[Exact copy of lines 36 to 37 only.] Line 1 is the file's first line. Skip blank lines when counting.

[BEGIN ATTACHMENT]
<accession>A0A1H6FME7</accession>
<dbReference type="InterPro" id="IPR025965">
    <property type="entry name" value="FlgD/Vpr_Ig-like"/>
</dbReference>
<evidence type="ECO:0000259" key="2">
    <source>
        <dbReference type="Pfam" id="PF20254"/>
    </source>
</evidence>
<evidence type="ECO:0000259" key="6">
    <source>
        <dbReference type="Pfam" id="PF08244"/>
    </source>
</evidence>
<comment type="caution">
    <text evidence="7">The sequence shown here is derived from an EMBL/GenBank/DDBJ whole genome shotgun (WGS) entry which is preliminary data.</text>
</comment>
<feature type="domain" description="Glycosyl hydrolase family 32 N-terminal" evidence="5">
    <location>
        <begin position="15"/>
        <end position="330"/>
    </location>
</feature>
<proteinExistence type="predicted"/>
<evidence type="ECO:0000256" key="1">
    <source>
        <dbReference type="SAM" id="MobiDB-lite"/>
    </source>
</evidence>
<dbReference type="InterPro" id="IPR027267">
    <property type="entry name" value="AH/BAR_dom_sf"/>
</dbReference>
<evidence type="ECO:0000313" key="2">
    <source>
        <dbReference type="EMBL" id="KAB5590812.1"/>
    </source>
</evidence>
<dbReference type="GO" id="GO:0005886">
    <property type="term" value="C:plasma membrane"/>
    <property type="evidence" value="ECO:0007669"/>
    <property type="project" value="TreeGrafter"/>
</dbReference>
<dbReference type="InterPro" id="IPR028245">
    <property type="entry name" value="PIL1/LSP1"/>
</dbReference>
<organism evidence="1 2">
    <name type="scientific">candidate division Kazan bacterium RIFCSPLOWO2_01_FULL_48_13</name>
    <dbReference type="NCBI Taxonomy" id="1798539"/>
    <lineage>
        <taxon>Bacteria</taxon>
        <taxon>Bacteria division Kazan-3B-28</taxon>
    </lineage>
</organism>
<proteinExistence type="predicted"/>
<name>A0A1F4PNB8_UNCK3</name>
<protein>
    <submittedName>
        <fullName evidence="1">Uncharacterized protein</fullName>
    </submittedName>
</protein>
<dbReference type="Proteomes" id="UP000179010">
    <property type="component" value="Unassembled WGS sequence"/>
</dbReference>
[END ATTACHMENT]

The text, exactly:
    </source>
</evidence>